Me and your son have a life together! We go out for a coffee whenever we like, we do spontaneous road trips and we enjoy binging TV programs doing nothing else sometimes. So why do you feel the need to interrupt us? You called first thing this morning to ask what we're up to, so don't check up on us 20 minutes later and then continuously throughout the day. And we are allowed to have a chill day once in a while, if we say we're doing nothing and have ordered takeaway for breakfast, lunch and dinner that's our choice, don't force us to come visit you 'if we're bored'. We're not bored, we want to chill together, alone. 


Put your child on a pedestal 

As a mother myself I totally understand the whole 'no one is good enough for you' attitude, but when you create a 'god like' partner for your child, you will probably be disappointed. But don't act like this around the partner they choose to settle down with, it's just not fair. 


Force your child to make a choice 

Sure you may not agree with a particular partner and you can advise this, maybe voice your opinions but do not force them to make a choice between you and that partner.


Photo from Pexels



No one's cleaning of their house is ever up to your own standards, but don't turn up at your child's home they share with their partner and decide to help yourself to their cleaning products and tidy up. You are a guest so keep your opinions to yourself. It's disrespectful and quite frankly rude to undermine your child and their partner.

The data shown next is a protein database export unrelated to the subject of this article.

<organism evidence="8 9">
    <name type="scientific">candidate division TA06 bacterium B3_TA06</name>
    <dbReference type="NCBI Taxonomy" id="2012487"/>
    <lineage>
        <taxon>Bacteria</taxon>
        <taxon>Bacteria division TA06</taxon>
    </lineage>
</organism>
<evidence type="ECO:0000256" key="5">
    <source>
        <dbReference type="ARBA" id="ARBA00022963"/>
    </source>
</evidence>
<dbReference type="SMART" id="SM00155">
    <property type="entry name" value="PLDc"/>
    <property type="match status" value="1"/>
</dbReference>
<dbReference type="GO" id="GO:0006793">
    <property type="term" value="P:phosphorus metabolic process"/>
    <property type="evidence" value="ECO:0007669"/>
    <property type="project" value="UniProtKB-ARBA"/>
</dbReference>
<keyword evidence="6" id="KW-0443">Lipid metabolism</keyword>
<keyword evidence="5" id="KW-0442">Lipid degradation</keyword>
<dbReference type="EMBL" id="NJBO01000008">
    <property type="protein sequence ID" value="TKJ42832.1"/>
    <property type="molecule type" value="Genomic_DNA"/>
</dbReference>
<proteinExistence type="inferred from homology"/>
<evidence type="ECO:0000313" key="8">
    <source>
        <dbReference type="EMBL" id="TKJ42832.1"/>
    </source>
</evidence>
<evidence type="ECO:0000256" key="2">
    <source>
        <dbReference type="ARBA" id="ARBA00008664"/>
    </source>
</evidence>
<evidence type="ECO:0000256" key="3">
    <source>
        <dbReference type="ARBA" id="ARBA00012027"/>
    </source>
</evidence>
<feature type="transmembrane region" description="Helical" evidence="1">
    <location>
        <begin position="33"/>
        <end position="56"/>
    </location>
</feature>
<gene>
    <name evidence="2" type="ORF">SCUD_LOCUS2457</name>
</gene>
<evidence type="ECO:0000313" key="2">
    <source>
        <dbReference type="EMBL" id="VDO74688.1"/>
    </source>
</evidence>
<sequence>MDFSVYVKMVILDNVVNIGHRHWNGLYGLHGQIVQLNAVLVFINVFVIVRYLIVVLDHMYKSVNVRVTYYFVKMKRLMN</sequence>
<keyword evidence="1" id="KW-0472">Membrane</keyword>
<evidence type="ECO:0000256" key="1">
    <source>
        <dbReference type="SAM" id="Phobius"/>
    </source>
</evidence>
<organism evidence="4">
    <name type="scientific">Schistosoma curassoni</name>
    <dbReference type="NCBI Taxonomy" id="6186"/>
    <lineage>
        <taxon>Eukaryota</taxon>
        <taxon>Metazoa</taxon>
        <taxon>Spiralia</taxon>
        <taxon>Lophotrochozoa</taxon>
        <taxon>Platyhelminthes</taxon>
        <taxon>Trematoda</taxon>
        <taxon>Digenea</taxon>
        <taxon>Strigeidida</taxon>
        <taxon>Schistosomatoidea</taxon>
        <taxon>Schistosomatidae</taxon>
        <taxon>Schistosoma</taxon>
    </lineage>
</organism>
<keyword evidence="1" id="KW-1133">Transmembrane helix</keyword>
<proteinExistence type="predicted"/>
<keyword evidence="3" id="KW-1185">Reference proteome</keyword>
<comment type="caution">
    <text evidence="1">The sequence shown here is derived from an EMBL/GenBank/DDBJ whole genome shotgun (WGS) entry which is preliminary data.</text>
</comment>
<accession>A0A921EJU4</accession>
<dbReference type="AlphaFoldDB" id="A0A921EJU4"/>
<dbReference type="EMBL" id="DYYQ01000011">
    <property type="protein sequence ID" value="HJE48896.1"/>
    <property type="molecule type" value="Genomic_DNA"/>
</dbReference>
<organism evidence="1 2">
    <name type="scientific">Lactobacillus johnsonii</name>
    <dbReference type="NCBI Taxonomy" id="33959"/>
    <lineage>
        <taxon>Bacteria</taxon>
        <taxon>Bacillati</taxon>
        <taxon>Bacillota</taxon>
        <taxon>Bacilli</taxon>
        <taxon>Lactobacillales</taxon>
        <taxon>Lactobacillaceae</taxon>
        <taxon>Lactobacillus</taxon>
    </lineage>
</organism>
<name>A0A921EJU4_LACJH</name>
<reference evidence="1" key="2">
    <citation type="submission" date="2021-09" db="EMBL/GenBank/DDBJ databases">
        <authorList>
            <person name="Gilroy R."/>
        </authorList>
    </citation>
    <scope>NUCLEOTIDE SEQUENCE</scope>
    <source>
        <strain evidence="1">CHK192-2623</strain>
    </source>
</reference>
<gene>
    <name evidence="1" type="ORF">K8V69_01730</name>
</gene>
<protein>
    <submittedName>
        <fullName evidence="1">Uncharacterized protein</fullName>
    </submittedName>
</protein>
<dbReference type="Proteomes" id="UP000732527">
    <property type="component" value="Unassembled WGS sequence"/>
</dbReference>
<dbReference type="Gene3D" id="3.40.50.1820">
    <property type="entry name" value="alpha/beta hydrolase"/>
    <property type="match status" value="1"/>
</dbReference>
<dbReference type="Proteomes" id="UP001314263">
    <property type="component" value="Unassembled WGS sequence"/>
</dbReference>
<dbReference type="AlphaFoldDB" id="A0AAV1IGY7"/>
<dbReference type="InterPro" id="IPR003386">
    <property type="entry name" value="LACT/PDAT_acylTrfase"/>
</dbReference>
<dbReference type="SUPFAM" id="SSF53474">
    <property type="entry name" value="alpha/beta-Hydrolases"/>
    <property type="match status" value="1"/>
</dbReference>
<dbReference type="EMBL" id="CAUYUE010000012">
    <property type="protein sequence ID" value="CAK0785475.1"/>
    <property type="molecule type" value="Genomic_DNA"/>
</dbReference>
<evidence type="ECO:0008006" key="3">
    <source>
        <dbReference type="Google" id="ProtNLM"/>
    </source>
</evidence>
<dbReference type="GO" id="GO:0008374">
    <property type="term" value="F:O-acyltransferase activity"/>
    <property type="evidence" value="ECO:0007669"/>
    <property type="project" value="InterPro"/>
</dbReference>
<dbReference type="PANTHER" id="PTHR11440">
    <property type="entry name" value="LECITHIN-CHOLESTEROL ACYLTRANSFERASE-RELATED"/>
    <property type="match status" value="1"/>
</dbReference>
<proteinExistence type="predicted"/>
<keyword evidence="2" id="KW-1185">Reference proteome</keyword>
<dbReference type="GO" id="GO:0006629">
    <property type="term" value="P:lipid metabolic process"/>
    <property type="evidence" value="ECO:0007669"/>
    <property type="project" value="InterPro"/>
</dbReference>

Assume you have a right

To meddle in decision making. You want a specific person at the wedding or you'll kick off. Well, first of all that's not setting a great example of behaviour, we're all adults here not children and secondly, you may be the mother but you are not a 'Dictator' who must be obeyed. You demand a visit every other day or you will stop sending the grandkids their pocket money. If we as a family decide to not visit upon your demands, it's genuinely for a good reason, don't assume you have the right to hola your orders just because you're sitting alone in the evening. Honestly, I can tell you these sorts of rights you think you have are always wrong and will end up pushing away those who were once close. 



Pressure really is put on a couple when it comes to in-laws, while one set can let you get on with your lives together, the other wants to know the ins and outs of your business. This really does cause strain for us, we will disagree on the right way of being involved because that's just what we're used to, being brought up. When a mother puts tension on their child to visit or even call every day, we as a couple may argue, because we might think that's unnecessary but your child is torn, stuck in the middle. That's just unfair.